Software Downloads Help Microsoft and Customers Reduce Carbon Footprint

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Software Downloads Help Microsoft and Customers Reduce Carbon Footprint

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Today, Microsoft released the results of a comparative carbon footprint study which found significant environmental benefits to providing its software to consumers online.  The study concluded that downloading Office 2007 avoided 8 times the amount of carbon emissions compared to producing and shipping a DVD and its associated packaging through traditional retail distribution channels.
The study determined that carbon emissions avoided through online purchasing of 10 million copies is equivalent to:

  • the electric consumption of 7,715 US households, or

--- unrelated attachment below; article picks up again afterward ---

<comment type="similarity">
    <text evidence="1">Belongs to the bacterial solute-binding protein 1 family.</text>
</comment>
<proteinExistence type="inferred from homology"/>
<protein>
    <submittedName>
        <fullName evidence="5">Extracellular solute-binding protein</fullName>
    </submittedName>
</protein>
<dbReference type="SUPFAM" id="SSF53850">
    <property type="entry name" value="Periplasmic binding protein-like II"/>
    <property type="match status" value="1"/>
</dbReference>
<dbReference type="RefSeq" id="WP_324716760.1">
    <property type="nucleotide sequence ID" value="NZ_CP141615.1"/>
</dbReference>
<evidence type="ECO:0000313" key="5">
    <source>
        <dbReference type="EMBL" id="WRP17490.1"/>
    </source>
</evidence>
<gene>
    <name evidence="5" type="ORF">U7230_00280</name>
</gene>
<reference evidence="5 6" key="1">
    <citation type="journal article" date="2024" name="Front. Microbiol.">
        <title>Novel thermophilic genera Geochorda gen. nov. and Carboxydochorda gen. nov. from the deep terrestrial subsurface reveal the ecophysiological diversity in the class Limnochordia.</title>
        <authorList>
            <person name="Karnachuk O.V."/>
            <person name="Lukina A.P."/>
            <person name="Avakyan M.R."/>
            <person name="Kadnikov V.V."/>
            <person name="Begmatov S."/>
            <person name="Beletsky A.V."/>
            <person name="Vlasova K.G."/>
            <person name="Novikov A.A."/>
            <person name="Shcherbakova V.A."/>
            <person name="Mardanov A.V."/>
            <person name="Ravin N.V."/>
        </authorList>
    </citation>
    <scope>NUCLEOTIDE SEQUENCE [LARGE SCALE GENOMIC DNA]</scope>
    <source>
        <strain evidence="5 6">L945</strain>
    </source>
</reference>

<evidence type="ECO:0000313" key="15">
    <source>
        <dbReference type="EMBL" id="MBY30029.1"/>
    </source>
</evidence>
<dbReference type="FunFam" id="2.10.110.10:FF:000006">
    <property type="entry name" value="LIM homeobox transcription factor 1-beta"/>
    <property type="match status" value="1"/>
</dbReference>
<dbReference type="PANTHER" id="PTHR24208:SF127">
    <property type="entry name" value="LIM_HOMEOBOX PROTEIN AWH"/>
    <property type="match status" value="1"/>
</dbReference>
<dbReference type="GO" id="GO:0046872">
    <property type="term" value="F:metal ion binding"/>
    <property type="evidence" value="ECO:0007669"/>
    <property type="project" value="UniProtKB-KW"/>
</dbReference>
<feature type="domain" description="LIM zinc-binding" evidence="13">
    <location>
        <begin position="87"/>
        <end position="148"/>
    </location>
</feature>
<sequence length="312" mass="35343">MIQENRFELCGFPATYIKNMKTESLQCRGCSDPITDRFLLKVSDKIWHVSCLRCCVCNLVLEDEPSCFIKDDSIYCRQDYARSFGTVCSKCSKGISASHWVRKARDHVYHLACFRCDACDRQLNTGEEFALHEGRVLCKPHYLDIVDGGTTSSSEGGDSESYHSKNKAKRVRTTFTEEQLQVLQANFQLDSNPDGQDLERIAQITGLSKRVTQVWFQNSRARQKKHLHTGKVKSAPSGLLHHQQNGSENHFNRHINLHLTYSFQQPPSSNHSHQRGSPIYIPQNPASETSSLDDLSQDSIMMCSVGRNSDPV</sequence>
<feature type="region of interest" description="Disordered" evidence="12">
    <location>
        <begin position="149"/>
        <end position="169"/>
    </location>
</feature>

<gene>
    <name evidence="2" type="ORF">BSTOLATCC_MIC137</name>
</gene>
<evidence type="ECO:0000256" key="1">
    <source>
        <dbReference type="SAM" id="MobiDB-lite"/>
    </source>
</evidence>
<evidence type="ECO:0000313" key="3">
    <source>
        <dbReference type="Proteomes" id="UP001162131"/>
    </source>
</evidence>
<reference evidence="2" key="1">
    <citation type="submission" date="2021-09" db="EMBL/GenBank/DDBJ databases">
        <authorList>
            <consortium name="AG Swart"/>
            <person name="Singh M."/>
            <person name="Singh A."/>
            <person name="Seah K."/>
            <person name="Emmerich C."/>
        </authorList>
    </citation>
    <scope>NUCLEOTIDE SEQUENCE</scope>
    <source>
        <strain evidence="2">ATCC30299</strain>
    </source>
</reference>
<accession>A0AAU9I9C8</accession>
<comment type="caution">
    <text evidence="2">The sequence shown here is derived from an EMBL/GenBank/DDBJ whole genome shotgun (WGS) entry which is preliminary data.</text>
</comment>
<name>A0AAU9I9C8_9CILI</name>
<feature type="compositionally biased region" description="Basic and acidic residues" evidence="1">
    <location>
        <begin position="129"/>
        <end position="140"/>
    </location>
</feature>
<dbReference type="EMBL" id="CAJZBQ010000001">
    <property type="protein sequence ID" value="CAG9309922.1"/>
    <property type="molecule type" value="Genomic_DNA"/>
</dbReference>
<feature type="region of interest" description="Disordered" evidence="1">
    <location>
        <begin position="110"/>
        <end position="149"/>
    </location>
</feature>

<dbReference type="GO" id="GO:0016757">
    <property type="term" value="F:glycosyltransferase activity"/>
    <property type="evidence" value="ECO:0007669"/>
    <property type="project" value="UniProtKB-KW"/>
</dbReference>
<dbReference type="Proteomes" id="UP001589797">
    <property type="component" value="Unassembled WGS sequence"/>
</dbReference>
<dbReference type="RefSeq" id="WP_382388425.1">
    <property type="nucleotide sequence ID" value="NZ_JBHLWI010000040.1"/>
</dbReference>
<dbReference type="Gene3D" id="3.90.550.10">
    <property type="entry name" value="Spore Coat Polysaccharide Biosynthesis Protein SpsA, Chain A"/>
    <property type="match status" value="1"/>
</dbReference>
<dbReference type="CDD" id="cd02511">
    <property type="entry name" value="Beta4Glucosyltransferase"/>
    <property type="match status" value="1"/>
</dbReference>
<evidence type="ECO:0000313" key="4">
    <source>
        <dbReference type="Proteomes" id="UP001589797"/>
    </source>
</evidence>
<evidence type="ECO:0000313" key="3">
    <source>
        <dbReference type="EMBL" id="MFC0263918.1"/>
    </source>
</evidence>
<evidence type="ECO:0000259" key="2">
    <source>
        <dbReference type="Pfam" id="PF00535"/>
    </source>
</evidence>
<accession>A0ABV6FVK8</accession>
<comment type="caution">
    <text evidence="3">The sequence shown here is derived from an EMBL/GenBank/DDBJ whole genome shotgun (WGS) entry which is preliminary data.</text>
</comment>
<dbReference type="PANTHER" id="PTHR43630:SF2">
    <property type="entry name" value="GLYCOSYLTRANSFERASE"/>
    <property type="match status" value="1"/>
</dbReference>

• 13,008 passengers cars driven in one year, or
  • 231 acres of avoided Amazon rainforest deforestation.

Microsoft worked with its partners, Accenture and WSP Environment & Energy, to apply leading standards for product carbon footprinting in accounting for greenhouse gas emissions arising from the complete lifecycle of its software products.  Based on several distribution scenarios, the study captures carbon emissions associated with the raw materials, production, distribution, customer purchase, and end-of-life processes for 10 million off-the shelf retail software products. Microsoft then compared these results to the online delivery model for 10 million downloads, accounting for the data centers used for hosting software downloads and even the energy used by a consumer’s personal computer to download the Office 2007 program.  Not surprisingly, transportation and packaging materials were identified as the largest contributors to carbon emissions for the off-the-shelf product.  Avoided carbon emissions associated with downloading 1 copy of Office 2007 are roughly equal to 1 gallon of gas.


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